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Alabama's Natural Gas & Economic Future


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Manufacturing Issues
OCS Bill

OCS Bill

One of Manufacture Alabama’s key initiatives for 2006 was achieved with passage by the U. S. House and Senate of Outer Continental Shelf (OCS) drilling legislation that will open more than 8 million acres of oil and gas reserves in the Gulf of Mexico and will provide Alabama with new revenue-sharing royalties that can be used to fund infrastructure improvements.  Manufacture Alabama has been working on the OCS legislation, both directly and through the Commission on Infrastructure, for more than six months.  We are gratified that the drilling and revenue sharing provisions were approved just before adjournment of the 109th Congress.  We are particularly grateful for the hard work and leadership of members of Alabama’s Congressional Delegation whose efforts played a major role in passage of the legislation. 

The OCS legislation in one bill addresses two of the major competitive issues facing Alabama manufacturers – the need for dependable domestic sources of natural gas and petroleum products, and the need to fund essential transportation infrastructure projects.  It is believed that the 8.3 million acres of Gulf waters to be opened for exploration and production contains about 6 trillion cubic feet of natural gas and more than 1.25 billion barrels of crude oil.  New domestic sources of natural gas are especially important to manufacturers harmed by the volatility and high price of natural gas in recent years.  The revenue-sharing provisions of the OCS legislation allocate 37.5 percent of new drilling royalties among the four states – including Alabama – that allow exploration and production in federal waters off their coasts.  Currently, states receive royalties only from drilling in state waters.  Twenty percent of the revenue sharing is earmarked for coastal counties and 80 percent goes to the State of Alabama.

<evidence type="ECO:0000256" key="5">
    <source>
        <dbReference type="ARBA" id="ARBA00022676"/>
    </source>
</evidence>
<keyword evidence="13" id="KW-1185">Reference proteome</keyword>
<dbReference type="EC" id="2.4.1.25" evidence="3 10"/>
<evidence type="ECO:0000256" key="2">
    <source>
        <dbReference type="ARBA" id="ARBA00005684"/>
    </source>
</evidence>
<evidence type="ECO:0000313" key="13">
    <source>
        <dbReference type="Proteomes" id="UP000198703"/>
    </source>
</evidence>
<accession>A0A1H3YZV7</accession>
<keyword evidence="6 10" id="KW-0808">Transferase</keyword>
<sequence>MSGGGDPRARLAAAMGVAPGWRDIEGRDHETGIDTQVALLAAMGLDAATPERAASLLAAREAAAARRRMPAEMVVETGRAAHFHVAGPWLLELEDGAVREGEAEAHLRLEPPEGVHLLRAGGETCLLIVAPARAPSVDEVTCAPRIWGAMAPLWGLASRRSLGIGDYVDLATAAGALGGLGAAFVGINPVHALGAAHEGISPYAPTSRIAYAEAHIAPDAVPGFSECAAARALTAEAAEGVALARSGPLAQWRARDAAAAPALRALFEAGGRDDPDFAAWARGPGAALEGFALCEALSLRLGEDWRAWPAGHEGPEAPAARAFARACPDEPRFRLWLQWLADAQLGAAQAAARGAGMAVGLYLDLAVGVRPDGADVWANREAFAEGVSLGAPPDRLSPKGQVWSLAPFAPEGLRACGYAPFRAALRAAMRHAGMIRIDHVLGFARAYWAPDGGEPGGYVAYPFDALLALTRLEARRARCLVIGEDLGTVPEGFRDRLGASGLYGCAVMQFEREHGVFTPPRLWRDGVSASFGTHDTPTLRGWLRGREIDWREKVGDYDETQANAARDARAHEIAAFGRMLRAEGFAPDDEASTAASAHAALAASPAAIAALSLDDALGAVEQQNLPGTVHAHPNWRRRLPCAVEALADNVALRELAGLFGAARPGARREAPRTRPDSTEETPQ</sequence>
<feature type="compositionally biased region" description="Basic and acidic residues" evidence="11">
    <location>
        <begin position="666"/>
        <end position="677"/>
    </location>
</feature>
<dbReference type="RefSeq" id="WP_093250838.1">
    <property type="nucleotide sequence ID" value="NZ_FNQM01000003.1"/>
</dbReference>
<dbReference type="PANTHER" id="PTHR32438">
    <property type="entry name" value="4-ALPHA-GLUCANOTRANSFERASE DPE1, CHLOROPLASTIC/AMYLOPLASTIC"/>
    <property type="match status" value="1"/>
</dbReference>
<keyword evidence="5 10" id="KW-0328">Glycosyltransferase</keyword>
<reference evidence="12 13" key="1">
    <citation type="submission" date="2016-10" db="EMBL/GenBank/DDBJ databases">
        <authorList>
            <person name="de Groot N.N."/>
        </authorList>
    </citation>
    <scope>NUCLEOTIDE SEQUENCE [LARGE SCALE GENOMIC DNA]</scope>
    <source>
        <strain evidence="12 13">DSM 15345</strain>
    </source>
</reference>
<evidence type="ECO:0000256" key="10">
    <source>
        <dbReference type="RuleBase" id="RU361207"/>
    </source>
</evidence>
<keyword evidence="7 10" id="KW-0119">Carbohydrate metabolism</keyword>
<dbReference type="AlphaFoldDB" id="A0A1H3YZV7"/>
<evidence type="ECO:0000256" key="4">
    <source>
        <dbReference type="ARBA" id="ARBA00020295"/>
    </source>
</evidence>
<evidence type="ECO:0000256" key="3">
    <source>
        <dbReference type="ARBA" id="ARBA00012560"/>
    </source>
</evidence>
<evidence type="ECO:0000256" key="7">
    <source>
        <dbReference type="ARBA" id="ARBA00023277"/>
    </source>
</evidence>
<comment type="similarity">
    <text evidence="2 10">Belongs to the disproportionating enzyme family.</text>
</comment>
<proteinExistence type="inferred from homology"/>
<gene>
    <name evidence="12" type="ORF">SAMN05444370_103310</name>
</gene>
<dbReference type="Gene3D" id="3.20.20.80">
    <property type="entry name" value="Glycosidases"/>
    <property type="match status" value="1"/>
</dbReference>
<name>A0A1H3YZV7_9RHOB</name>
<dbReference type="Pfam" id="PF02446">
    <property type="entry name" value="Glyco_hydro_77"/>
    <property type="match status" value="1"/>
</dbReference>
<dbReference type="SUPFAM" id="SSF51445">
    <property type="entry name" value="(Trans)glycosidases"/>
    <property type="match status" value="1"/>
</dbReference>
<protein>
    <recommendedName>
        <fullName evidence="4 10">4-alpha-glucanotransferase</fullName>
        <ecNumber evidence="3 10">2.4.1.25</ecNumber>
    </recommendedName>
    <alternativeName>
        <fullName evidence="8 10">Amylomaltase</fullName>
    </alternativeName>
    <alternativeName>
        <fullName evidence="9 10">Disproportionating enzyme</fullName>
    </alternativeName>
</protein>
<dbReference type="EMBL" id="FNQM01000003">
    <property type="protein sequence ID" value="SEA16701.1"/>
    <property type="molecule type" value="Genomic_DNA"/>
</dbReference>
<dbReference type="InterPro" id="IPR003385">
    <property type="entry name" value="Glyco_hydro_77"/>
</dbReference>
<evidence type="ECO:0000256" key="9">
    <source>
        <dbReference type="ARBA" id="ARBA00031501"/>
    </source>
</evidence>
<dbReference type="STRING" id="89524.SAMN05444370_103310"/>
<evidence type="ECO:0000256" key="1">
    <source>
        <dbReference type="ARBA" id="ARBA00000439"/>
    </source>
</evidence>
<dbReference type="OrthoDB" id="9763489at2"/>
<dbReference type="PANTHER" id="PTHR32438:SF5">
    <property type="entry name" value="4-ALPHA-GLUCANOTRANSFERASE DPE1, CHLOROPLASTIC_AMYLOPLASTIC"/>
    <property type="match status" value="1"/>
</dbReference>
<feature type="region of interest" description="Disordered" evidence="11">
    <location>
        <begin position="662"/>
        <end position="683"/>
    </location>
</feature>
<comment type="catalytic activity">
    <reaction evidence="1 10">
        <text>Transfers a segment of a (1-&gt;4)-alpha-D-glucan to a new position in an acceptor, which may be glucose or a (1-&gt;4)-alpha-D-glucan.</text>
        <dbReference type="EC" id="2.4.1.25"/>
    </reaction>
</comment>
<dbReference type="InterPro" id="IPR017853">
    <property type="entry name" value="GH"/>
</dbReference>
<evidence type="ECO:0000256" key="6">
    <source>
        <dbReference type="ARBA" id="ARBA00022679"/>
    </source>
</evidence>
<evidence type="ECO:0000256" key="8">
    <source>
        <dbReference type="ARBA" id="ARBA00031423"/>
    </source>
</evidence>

The Commission on Infrastructure – which Manufacture Alabama helped form last year with Alabama House Speaker Seth Hammett and other legislative leaders – has looked at the proposed OCS royalties as a potential source of long-term financing for improvements to our state’s infrastructure system.  Manufacture Alabama is already working with Speaker Hammett and others on strategies for use of the royalties in connection with the Infrastructure Commission’s Report & Recommendations to be issued in February in advance of the 2007 Alabama Legislative Session.  We believe use of the OCS revenue-sharing monies for infrastructure improvements is in line both with the intent of Congress in passing the legislation and with Alabama’s historic allocation of offshore drilling royalties for transportation capital projects.  While it is too early to estimate how much money the OCS bill might provide Alabama in the years ahead, it will be a significant and welcome windfall.

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